In 1986, Cadê as Armas? was finally released on Baratos Afins. The LP featured 10 amazing micro tracks of about 2 minutes and lasted exactly 24 minutes. The girls had self-financed its recording and played the tracks live throughout 4 single sessions, pretty much from December 85 up to March of 86. Cadê as Armas? was produced by the girls with Edgard Scandurra, their old drummer and with the help of British expat percussionist Peter Price who later played with Arnaldo Antunes. It also featured mythical São Paulo underground’s guests such as Marcinha of experimental electro-noir outfit Chance plus João Gordo from the seminal punk band Ratos de Porão, not to mention Vange Leonel from Nau. They all sang backing vocals on the great micro hit Santa Igreja (Holy Church).

As Mercenárias live shows were also a chapter apart. Live, their music was aggressively celebratory, they had an incredibly punky delivery and were ultra-feminine without being pompous. Rosália’s deranged stage performances combined with her perfectly articulated and shouty edge-of-hysteria vocal delivery was an extremely organic experience. Sandra’s precise chorused bass lines and sacred-like harmonised backing vocals allied to Ana’s intelligent riffs and Lou’s furious drumming were also some of their strongest marks.
Back in 86, I saw them playing in Rio de Janeiro in a dark basement club in Copacabana named Crepúsculo de Cubatão, for a very smart crowd that included other bands and artists from Rio. Amongst these people were even Tim Maia’s soul boy/nephew Ed Motta from Conexão Japeri, who was there to check out the girls live set. I remember the whole club being fascinated and confused, so cathartic, ritualistic, highly rhythmic and precise they sounded. Their live set had a great exquisite melodic and harmonic sense that was all their own. Mostly, As Mercenárias operated around São Paulo’s venues and played only a few times outside the city. Later on, I learned from Sandra that they played only once in Rio (and curiously enough this was the Crepúsculo de Cubatão gig). Likewise, they did gigs in Porto Alegre, Ribeirão Preto and in Belém, up north in the country. At that time, it was really complicated for an independent band to go on tour around Brazil since travelling was too expensive. However, these problems didn’t stop artists from producing and trying to organise crazy plans for tours.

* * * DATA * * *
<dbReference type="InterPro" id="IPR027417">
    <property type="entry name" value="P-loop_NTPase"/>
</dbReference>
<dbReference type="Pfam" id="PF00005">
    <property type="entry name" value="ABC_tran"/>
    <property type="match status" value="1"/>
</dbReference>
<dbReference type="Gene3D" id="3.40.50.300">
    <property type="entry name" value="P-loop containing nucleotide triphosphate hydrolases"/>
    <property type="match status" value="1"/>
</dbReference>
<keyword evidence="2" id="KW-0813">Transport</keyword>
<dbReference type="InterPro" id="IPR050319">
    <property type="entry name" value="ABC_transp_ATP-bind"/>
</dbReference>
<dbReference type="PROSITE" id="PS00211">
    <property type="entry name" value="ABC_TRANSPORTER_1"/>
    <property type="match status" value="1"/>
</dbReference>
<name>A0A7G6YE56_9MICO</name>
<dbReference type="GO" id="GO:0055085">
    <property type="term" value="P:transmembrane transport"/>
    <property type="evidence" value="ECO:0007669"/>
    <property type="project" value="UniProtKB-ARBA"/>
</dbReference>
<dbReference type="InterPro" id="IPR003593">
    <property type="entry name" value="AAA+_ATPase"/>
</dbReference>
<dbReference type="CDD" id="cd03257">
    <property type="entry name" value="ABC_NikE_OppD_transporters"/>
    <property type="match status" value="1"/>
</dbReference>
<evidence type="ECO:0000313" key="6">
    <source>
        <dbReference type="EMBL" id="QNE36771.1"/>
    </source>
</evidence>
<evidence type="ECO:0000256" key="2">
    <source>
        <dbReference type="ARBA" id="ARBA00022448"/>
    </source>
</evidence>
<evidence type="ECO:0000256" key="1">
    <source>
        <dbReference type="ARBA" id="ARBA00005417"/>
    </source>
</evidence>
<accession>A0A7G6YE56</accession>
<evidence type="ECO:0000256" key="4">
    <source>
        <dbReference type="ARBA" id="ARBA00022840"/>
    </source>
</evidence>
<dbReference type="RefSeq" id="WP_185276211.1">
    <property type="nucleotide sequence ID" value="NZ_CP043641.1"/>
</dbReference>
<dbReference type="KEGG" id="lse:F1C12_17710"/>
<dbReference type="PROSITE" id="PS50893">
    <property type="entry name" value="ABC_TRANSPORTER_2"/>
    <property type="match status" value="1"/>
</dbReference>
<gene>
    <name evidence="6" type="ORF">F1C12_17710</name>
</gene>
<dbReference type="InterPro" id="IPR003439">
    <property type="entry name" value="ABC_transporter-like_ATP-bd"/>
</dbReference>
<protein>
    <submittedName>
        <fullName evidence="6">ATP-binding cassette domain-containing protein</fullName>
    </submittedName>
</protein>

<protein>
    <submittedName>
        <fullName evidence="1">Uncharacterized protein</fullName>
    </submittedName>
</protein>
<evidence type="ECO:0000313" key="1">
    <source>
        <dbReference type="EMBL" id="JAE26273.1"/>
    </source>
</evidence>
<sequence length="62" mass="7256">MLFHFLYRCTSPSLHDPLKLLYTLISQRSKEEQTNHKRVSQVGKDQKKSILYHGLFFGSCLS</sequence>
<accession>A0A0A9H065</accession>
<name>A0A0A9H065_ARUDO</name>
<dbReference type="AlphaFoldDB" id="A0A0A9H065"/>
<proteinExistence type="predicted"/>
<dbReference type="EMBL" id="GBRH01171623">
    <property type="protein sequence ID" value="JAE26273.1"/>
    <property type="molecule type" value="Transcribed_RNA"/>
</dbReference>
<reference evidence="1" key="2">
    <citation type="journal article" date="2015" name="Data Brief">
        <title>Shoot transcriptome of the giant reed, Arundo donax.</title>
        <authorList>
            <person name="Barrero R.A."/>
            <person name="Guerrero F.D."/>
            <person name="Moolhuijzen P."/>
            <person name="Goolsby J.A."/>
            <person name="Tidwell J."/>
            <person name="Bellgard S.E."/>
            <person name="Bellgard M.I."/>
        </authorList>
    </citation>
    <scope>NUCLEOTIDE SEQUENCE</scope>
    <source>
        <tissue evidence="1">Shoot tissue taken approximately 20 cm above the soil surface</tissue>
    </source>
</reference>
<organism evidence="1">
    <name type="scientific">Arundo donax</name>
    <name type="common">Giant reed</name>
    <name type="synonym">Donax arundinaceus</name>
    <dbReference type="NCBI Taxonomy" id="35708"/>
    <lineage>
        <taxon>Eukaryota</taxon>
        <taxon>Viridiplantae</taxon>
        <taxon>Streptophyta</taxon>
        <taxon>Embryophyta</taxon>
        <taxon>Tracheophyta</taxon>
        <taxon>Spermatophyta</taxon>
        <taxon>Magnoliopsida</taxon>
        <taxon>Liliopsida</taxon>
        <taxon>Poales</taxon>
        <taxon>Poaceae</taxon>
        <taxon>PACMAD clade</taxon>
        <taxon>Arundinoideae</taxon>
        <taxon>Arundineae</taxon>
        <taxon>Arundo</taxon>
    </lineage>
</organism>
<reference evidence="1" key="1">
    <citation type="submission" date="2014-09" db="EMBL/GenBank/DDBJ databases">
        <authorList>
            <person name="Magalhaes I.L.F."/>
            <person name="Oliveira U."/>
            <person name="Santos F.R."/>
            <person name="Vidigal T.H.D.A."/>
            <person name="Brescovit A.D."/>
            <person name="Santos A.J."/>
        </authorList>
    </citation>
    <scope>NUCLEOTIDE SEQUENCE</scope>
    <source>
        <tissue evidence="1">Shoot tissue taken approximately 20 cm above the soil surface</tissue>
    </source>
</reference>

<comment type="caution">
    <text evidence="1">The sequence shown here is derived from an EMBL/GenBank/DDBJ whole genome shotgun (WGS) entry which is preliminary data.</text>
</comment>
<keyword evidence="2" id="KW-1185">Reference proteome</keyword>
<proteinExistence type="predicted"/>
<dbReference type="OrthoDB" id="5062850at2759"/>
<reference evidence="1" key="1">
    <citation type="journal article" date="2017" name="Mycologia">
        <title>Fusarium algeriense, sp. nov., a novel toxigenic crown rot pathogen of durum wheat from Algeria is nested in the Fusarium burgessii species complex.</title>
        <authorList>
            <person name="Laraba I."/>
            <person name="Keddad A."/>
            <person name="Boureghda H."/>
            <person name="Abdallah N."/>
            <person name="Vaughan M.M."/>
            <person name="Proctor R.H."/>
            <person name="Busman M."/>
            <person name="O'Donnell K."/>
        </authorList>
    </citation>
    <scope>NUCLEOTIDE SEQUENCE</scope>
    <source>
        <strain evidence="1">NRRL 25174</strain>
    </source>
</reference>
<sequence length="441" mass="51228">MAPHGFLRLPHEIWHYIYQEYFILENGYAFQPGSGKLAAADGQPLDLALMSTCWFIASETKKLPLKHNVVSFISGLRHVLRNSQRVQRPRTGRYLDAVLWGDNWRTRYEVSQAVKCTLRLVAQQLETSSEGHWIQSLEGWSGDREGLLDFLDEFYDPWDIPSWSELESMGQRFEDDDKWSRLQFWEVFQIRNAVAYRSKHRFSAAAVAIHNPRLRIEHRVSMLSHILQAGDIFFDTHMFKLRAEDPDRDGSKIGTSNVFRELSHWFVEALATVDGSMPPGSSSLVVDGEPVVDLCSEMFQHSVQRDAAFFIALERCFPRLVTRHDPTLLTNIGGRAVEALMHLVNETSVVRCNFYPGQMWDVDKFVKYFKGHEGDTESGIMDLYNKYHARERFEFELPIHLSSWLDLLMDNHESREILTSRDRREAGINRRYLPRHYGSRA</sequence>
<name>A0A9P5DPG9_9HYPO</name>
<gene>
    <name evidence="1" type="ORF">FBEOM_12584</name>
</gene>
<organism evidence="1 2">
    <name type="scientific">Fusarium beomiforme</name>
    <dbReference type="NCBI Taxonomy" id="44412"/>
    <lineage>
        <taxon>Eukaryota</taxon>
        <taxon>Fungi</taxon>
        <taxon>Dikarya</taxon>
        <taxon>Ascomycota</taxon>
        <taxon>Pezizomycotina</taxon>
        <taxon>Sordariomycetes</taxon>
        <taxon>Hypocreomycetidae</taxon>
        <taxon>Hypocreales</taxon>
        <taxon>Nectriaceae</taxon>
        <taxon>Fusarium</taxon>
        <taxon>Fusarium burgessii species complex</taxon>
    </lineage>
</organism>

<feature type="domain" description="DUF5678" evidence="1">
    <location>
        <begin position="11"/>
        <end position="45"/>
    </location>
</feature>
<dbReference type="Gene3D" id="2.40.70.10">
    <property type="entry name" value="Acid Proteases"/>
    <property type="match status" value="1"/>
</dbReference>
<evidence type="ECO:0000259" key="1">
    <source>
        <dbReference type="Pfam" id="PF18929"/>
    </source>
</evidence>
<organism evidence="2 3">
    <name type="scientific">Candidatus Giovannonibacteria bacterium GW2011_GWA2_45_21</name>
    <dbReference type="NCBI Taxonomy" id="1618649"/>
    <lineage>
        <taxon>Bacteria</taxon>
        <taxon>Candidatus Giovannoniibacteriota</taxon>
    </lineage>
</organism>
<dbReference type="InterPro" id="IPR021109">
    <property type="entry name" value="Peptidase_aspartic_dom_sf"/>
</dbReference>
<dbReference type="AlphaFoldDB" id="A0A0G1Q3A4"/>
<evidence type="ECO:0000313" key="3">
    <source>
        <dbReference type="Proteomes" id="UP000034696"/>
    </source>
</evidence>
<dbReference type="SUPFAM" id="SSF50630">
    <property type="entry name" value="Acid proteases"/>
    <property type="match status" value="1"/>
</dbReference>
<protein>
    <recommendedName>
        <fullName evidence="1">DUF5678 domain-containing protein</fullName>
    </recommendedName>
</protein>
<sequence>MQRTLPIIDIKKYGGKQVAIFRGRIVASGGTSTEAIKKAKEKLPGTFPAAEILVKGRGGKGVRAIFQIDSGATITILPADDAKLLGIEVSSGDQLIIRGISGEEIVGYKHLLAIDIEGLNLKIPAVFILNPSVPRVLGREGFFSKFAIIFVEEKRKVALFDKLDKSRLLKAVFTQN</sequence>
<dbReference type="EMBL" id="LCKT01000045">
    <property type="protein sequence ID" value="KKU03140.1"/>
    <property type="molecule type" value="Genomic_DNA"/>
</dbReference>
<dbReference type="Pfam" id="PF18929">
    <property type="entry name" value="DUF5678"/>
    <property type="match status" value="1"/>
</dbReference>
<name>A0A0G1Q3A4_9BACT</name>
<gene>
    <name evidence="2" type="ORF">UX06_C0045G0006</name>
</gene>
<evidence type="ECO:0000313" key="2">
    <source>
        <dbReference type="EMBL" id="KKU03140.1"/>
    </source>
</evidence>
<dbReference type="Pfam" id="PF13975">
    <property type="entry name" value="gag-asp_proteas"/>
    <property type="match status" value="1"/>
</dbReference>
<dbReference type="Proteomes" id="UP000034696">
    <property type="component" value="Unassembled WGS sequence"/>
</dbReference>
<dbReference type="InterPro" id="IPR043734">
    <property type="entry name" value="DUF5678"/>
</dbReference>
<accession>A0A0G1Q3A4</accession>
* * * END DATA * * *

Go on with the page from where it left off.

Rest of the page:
As Mercenárias’ lyrics circled around themes of collective and individual resistance and in many ways discussed the whole feeling of panic, urgency and lack of expectations Brazilian youngsters experienced. They sang São Paulo’s cruel, wild, aggressive and multi faceted experience of the time with such a feminine sensibility and unpretentiousness that was hard to find in our iconoclastic underground scene of the time. They made some of São Paulo’s best post-punk anthems such as Polícia (Police), Santa Igreja (Holy Church), Inimigo (Enemy), Pânico (Panic), Loucos Sentimentos (Mad Feelings), Há Dez Anos Passados (From Ten Years Ago) just to name a few of the great cuts.